7. Anonymous

    It doesn’t matter how well you bargain with a new car dealer, the car will still lose 20% as soon as you driveoff the lot, and a total of around 40% within 2 years. Buying new is NEVER a bargain. Buy a good, used car, get it checked out by a reputable mechanic, and let the first owner take the bath on depreciation.

  8. Yeah, as I pointed out in my “Buying a Car” post, I’m not comfortable making an offer at all. I much prefer to get a feel for the marketplace and to find the bottom of the market by playing them off of each other. Admittedly, this probably stems (at least in part) from my fear that they might be thrilled at whatever amount I might offer. As you say, that’s a sure sign that you’ve offered too much.

  9. Anonymous

    I’ll add:

    “Making your initial offer too high.”

    I had a friend who made an offer to a dealership and they said “It’s a deal!” Sure sign that he offered them too much.

  10. Anonymous

    My local paper had an article recently warning people about buying cars that have been flooded. That’s definitely something to look out for, especially if you live close to the coast!

  11. The bottom line with warranties is that they wouldn’t sell them (or they’d charge more) if they weren’t, on average, making a profit. We used to have a Dodge Grand Caravan and opted to buy the extended warranty shortly before the standard warranty expired because we had experienced a lot of problems. In that case, it paid for itself and more. One thing to note here is that you can (or at least used to be able to) buy the extended warranty up until the expiration of the standard warranty. And the price is highly negotiable. They claimed that there were extra fees for buying after the initial purchase, etc., etc. The initial price quoted to us was ~$2,000. After calling around to a variety of dealerships and asking the to beat each others prices, we had it down to about $1,200.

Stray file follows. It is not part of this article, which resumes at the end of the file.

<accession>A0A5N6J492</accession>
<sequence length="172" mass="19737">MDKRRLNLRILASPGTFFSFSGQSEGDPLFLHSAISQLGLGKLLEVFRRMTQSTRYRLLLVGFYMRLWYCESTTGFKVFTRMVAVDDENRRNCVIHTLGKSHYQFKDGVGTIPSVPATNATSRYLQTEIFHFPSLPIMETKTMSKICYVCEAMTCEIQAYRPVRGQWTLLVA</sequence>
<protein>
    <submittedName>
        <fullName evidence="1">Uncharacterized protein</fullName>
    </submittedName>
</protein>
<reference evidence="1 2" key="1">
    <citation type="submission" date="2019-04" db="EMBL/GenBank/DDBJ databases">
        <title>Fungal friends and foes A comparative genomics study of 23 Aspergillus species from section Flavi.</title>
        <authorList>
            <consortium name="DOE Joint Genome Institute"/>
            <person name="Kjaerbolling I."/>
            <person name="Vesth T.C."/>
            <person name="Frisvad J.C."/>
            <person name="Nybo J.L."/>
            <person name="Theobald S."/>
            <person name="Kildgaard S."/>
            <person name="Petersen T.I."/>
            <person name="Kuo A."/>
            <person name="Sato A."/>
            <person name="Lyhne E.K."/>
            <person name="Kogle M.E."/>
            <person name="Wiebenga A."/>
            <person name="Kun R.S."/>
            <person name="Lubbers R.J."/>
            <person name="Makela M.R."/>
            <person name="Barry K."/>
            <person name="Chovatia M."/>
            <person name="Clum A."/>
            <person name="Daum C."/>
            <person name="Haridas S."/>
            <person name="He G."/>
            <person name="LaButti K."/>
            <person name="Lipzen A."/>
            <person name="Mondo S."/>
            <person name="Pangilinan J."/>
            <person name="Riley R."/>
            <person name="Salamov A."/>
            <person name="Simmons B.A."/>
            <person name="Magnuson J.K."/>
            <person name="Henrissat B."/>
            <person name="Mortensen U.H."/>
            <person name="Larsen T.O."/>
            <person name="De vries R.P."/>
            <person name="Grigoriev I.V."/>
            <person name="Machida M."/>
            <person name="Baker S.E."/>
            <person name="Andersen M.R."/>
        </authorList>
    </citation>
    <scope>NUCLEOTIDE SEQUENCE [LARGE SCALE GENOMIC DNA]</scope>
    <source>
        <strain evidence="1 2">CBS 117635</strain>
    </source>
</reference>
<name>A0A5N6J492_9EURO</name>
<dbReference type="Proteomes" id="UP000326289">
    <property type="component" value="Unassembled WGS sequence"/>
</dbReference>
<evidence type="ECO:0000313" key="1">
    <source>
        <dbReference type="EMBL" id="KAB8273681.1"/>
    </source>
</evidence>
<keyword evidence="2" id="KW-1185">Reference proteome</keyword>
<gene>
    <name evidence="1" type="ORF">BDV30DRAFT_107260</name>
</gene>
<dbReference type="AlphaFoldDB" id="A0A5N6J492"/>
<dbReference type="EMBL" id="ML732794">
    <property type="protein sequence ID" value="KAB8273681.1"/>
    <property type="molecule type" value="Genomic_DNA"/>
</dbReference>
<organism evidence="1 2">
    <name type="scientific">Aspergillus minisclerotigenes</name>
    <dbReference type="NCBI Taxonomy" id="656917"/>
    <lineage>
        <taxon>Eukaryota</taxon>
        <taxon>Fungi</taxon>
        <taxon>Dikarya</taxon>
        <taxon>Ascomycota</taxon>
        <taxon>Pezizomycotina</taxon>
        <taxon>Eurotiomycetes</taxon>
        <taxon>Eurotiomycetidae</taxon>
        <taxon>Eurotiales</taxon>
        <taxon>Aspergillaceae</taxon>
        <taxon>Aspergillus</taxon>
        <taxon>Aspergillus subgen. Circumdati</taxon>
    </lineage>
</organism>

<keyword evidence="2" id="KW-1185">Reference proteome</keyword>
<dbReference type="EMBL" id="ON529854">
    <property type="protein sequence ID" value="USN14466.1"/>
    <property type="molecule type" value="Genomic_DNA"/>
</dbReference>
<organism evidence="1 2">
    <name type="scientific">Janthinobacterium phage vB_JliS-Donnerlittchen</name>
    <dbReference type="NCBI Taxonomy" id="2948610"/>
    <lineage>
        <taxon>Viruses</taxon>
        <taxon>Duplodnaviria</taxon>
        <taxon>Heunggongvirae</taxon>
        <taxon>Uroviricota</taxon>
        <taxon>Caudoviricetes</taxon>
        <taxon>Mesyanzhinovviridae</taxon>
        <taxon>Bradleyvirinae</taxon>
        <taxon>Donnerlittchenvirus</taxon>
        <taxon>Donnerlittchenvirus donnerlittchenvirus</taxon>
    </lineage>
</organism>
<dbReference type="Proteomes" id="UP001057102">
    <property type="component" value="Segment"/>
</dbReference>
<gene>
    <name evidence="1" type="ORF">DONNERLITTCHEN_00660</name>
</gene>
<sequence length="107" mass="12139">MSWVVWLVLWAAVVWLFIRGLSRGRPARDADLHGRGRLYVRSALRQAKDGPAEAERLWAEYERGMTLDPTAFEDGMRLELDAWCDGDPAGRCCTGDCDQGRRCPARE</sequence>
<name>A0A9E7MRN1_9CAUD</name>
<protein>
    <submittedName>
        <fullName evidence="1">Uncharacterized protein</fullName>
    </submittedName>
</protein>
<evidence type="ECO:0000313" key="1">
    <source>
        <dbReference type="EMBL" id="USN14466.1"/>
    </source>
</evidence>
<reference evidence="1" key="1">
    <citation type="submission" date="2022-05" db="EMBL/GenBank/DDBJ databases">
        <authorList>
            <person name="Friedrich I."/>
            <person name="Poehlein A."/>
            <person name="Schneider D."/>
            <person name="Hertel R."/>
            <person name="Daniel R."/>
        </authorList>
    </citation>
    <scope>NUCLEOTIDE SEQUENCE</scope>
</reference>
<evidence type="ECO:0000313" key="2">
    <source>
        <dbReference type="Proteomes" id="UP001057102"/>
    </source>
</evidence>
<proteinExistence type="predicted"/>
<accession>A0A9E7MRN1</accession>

12. Anonymous

    Very good stuff! I had heard most of them. The part about extended warranties was interesting (pulling the switch from the manufacturer’s to a third party warranty). Next time I buy a car I will seriously consider getting an extended warranty, as my left front wheel bearing went out right after the warranty and then 8 months later the right front went! All totaled up that was about $1400 of work that could have been under warranty and a deductible paid!

    Yet, it’s pretty hard to build a model to evaluate whether to buy one or not. I think it’s more a matter of personal opinion. My dad brought me up to never buy a warranty, my best friend’s dad always bought warranties. After my story, my dad purchased an extended warranty on my mom’s new car (for some reason she has had bad luck with the last 3), which she’s already used to the value of the purchase price and she still has over half of the warranty period left.